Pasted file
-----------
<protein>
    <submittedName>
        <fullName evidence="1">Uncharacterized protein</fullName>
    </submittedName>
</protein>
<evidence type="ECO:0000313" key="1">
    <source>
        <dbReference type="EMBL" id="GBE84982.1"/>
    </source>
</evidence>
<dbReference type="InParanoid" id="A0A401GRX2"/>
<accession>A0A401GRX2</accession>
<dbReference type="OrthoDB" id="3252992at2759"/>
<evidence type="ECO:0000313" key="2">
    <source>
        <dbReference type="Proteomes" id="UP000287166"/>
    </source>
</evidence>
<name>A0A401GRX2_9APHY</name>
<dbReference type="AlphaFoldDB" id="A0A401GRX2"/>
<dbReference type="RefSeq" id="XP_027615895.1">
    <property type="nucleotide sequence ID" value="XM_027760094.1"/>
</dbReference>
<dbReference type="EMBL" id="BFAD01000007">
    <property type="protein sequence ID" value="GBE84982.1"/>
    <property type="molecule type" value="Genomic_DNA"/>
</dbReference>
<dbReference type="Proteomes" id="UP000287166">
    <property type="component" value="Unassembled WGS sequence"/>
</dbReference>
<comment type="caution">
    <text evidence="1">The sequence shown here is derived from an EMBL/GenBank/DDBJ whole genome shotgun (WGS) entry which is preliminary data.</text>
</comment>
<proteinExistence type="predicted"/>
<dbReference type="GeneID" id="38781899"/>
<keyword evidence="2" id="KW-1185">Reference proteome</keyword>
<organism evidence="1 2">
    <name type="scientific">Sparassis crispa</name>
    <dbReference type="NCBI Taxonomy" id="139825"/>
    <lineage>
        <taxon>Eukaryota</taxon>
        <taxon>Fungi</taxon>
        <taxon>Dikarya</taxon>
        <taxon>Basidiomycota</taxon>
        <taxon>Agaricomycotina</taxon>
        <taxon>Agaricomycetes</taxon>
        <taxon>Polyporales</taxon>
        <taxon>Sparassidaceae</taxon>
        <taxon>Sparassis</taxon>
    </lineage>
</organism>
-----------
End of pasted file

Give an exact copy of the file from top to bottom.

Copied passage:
<protein>
    <submittedName>
        <fullName evidence="1">Uncharacterized protein</fullName>
    </submittedName>
</protein>
<evidence type="ECO:0000313" key="1">
    <source>
        <dbReference type="EMBL" id="GBE84982.1"/>
    </source>
</evidence>
<dbReference type="InParanoid" id="A0A401GRX2"/>
<accession>A0A401GRX2</accession>
<dbReference type="OrthoDB" id="3252992at2759"/>
<evidence type="ECO:0000313" key="2">
    <source>
        <dbReference type="Proteomes" id="UP000287166"/>
    </source>
</evidence>
<name>A0A401GRX2_9APHY</name>
<dbReference type="AlphaFoldDB" id="A0A401GRX2"/>
<dbReference type="RefSeq" id="XP_027615895.1">
    <property type="nucleotide sequence ID" value="XM_027760094.1"/>
</dbReference>
<dbReference type="EMBL" id="BFAD01000007">
    <property type="protein sequence ID" value="GBE84982.1"/>
    <property type="molecule type" value="Genomic_DNA"/>
</dbReference>
<dbReference type="Proteomes" id="UP000287166">
    <property type="component" value="Unassembled WGS sequence"/>
</dbReference>
<comment type="caution">
    <text evidence="1">The sequence shown here is derived from an EMBL/GenBank/DDBJ whole genome shotgun (WGS) entry which is preliminary data.</text>
</comment>
<proteinExistence type="predicted"/>
<dbReference type="GeneID" id="38781899"/>
<keyword evidence="2" id="KW-1185">Reference proteome</keyword>
<organism evidence="1 2">
    <name type="scientific">Sparassis crispa</name>
    <dbReference type="NCBI Taxonomy" id="139825"/>
    <lineage>
        <taxon>Eukaryota</taxon>
        <taxon>Fungi</taxon>
        <taxon>Dikarya</taxon>
        <taxon>Basidiomycota</taxon>
        <taxon>Agaricomycotina</taxon>
        <taxon>Agaricomycetes</taxon>
        <taxon>Polyporales</taxon>
        <taxon>Sparassidaceae</taxon>
        <taxon>Sparassis</taxon>
    </lineage>
</organism>